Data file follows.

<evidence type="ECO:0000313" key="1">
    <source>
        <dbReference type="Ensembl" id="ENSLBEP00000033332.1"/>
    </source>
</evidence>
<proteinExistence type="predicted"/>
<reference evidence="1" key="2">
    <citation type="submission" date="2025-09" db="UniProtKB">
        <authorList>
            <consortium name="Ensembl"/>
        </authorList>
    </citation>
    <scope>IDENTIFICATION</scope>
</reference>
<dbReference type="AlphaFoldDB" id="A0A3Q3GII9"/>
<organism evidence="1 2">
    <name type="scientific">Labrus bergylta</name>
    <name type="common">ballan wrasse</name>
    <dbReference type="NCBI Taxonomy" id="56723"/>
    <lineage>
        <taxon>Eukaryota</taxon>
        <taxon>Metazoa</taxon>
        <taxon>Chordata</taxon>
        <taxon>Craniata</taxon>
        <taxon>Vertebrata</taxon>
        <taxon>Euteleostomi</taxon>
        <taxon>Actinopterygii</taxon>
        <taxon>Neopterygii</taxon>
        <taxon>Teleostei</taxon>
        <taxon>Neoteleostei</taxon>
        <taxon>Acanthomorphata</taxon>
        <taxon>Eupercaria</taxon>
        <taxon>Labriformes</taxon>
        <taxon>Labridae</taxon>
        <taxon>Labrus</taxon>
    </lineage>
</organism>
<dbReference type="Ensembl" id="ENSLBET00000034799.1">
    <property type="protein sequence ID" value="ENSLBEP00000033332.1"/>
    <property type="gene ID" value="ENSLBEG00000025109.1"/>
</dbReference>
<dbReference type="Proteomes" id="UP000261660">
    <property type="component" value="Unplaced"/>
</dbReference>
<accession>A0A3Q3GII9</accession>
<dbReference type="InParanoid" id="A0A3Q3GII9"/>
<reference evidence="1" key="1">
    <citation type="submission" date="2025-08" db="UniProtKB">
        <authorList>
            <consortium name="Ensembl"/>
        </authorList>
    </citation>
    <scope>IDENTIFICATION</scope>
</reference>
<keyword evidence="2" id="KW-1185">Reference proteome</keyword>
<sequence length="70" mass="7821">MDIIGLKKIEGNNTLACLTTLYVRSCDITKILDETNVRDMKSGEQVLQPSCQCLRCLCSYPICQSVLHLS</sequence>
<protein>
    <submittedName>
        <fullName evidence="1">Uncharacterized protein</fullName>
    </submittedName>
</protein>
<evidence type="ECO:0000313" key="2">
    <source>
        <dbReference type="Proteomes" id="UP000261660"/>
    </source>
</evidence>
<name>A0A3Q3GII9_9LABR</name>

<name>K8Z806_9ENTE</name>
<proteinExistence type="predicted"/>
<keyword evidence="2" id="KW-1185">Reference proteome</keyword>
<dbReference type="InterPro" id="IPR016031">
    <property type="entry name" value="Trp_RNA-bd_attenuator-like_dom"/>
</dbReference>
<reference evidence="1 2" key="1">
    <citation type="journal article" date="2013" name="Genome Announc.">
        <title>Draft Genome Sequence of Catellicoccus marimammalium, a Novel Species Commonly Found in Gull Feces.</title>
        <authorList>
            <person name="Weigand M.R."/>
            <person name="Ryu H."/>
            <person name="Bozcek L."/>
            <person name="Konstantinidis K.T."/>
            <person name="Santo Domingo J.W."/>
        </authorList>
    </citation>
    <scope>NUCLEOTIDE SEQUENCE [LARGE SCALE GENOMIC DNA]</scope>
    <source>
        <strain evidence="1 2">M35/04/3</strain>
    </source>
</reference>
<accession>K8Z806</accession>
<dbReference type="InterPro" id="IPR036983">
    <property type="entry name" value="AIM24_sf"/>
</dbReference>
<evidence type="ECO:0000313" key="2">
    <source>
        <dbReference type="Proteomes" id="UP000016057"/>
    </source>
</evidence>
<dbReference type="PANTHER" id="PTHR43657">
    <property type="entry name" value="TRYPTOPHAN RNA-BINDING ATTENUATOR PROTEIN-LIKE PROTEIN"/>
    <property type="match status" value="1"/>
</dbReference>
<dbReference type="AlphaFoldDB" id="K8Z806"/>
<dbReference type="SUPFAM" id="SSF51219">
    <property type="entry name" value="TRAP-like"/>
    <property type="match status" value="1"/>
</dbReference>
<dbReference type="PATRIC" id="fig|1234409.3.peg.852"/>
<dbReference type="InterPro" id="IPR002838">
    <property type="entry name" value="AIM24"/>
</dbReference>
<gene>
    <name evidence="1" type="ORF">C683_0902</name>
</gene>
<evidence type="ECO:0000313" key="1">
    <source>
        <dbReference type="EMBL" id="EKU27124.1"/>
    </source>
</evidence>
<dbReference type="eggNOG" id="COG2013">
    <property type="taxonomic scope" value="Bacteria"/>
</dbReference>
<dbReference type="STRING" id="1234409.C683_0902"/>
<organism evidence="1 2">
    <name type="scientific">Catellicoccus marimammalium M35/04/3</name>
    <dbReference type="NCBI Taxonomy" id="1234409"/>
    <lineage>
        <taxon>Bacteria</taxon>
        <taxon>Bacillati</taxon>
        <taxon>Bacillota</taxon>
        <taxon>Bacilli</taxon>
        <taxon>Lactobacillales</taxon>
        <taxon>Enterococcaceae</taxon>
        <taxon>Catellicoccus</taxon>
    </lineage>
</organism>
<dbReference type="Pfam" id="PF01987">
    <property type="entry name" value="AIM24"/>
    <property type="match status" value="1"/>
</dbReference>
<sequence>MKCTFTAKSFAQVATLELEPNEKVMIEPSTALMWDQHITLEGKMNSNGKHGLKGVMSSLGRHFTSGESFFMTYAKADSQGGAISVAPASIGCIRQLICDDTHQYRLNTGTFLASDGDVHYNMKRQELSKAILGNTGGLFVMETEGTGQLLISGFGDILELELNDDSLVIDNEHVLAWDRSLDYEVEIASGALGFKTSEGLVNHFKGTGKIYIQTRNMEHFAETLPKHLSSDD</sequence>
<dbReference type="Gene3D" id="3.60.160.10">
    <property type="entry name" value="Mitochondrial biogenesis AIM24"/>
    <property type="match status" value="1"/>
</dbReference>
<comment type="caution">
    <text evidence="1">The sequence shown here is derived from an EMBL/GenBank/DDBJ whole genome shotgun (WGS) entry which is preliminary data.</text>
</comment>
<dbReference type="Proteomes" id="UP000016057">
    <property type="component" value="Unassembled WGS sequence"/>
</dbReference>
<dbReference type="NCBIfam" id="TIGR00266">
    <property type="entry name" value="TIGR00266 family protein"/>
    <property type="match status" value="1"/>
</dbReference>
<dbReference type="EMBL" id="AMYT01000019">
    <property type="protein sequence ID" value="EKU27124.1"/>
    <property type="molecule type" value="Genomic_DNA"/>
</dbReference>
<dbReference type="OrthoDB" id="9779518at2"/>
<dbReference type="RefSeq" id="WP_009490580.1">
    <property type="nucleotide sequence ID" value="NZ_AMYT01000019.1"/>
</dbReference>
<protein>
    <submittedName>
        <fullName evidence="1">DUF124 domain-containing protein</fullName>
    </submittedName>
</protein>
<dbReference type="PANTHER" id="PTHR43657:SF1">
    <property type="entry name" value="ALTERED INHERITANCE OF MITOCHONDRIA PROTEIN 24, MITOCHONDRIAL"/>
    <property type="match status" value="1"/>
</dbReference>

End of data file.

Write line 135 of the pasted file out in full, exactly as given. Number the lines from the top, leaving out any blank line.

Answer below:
    </lineage>